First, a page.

Governance of Arctic Search and Rescue
Adrianne Dunsmore | BIG Research Reports | #46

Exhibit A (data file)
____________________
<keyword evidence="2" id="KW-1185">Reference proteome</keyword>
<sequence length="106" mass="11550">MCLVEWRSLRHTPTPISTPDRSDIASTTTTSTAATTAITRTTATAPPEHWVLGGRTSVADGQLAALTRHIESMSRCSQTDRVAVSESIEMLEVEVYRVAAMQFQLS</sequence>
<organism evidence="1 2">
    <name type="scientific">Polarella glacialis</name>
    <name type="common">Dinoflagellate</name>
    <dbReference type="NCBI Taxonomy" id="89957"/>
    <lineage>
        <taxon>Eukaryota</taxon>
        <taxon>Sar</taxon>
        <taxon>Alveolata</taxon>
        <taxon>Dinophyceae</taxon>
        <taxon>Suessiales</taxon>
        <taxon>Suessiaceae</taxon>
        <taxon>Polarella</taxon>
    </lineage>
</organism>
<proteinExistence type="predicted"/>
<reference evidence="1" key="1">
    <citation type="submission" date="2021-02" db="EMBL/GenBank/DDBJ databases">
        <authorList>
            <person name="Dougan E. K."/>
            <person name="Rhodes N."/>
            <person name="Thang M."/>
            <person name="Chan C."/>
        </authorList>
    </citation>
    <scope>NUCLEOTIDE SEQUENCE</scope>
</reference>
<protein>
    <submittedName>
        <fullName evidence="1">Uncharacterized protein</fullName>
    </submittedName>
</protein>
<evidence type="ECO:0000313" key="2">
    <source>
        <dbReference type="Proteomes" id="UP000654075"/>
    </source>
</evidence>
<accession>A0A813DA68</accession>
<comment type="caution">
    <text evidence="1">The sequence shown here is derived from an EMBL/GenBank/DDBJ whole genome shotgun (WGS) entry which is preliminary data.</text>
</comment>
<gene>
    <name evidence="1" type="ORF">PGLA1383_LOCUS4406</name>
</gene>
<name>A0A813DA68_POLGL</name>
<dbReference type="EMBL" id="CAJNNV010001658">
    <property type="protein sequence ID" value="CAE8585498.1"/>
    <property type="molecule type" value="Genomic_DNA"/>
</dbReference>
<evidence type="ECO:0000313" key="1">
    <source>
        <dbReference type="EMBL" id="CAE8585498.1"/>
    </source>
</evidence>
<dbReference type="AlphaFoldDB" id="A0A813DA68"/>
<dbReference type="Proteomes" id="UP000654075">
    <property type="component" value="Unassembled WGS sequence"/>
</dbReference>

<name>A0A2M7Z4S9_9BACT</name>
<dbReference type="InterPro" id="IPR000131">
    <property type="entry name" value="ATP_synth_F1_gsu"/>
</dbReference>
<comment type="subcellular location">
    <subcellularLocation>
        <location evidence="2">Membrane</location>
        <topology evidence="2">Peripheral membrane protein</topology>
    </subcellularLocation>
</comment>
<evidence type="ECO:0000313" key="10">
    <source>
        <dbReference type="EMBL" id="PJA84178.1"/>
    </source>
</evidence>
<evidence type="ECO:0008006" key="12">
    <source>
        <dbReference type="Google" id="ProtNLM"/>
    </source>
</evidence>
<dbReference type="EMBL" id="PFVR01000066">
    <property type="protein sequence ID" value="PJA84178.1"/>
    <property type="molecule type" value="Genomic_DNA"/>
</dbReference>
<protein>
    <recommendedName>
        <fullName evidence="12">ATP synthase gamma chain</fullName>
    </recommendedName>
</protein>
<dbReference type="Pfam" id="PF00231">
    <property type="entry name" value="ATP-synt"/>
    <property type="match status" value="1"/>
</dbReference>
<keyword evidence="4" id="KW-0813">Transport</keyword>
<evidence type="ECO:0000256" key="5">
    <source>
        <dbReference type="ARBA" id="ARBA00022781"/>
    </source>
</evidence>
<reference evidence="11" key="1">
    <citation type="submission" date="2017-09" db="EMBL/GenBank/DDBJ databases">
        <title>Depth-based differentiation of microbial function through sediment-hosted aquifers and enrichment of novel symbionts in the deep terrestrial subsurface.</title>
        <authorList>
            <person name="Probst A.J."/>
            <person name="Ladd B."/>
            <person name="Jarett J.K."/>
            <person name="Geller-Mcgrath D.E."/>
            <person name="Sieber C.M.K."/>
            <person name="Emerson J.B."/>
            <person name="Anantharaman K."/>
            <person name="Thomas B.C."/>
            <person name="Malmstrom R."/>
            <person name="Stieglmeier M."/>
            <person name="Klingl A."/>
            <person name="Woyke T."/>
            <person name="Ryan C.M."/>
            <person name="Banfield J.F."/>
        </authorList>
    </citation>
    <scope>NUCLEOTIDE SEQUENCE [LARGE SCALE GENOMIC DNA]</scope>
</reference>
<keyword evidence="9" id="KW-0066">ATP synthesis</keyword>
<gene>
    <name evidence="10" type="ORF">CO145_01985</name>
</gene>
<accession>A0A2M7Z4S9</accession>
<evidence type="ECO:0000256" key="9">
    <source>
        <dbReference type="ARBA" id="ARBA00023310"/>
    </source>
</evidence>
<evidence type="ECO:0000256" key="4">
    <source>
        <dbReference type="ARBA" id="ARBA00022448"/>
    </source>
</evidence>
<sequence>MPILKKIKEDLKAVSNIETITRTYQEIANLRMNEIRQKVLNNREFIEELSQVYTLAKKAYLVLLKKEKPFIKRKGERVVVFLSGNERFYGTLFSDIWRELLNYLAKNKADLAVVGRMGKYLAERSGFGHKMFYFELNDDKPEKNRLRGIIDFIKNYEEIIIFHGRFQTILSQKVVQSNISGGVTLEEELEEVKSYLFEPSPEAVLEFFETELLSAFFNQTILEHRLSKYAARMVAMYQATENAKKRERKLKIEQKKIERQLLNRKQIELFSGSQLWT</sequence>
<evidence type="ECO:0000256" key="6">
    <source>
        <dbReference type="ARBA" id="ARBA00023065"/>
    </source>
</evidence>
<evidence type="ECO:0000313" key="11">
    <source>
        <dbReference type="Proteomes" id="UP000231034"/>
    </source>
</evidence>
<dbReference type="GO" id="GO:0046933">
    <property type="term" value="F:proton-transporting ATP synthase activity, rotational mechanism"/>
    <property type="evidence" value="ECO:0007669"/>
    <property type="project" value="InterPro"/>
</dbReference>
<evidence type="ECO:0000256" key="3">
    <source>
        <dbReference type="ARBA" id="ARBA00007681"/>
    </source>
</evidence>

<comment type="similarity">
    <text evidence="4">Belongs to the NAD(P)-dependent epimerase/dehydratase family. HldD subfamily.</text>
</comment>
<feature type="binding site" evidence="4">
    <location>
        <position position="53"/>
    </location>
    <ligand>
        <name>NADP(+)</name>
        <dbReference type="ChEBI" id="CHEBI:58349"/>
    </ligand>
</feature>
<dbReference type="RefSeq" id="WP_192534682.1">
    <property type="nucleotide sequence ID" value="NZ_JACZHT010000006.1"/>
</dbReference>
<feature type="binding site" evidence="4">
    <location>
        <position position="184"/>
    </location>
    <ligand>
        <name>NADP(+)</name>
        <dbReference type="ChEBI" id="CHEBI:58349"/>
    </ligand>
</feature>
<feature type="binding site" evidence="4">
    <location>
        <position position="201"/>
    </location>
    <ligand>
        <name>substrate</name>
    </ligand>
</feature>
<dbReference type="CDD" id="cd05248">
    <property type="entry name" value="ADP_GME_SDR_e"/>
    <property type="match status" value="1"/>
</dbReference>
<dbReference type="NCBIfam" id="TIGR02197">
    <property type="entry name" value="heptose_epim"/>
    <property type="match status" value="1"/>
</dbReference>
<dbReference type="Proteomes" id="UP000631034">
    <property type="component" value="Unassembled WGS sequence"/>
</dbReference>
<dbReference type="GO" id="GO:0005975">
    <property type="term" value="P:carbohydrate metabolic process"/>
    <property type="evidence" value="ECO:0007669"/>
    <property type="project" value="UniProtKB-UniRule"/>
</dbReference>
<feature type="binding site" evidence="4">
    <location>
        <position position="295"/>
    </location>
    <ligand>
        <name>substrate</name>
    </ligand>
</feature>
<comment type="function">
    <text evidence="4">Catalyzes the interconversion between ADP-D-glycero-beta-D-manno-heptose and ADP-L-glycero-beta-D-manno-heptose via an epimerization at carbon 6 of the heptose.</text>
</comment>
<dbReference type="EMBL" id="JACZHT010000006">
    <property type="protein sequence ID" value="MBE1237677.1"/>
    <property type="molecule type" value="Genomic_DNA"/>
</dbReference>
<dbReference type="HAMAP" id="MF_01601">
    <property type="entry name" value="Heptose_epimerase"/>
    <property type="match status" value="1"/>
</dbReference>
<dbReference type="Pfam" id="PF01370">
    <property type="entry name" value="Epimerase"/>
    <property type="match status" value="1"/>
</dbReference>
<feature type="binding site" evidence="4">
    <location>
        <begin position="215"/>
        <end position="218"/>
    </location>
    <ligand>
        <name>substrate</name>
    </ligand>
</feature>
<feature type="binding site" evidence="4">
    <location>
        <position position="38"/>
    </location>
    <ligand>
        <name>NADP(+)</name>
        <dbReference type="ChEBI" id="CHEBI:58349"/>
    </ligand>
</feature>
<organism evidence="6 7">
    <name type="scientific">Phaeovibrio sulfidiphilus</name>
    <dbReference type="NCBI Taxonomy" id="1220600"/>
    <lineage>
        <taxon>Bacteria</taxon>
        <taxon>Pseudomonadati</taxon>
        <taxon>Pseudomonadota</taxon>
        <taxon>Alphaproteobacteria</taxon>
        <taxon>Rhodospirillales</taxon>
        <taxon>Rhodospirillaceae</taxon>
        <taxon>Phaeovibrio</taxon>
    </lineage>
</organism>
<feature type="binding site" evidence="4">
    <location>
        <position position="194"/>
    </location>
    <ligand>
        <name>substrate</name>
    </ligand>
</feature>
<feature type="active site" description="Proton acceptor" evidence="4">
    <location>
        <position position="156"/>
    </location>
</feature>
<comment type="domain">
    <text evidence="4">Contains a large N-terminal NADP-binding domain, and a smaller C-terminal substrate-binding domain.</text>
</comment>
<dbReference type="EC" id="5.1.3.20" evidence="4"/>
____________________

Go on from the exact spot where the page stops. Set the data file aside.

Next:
In recent years, global interest in the Arctic has grown exponentially; as sea ice melts and previously unnavigable regions become accessible, maritime traffic, including shipping and tourism, has increased. Search and rescue (SAR) responders in both Canada and Denmark have expressed concern, as the waters these vessels traverse are dangerous, remote, and not fully charted (Byers, 2010). As the maritime traffic increases, so too will the number of search and rescue missions, and due to the sparseness of personnel and equipment, these missions are often cooperative efforts between responders from neighbouring countries. Interaction between Arctic states has been largely collaborative, however in the past decade tensions amongst the states have begun to rise as the countries vie for resources and attempt to exert claims of sovereignty. Following Russia’s 2014 annexation of Crimea it was feared that Arctic cooperation might break down entirely1, but amongst this trepidation, cooperation in Arctic SAR operations remained unaffected (Byers, 2015). The first part of this paper will provide an explanation as to the circumstances particular to Arctic SAR, as well as to the governance of Canadian search and rescue. The second part will provide a historical context of international cooperative search and rescue efforts and an examination of current Arctic SAR governance, followed by several preliminary policy recommendations.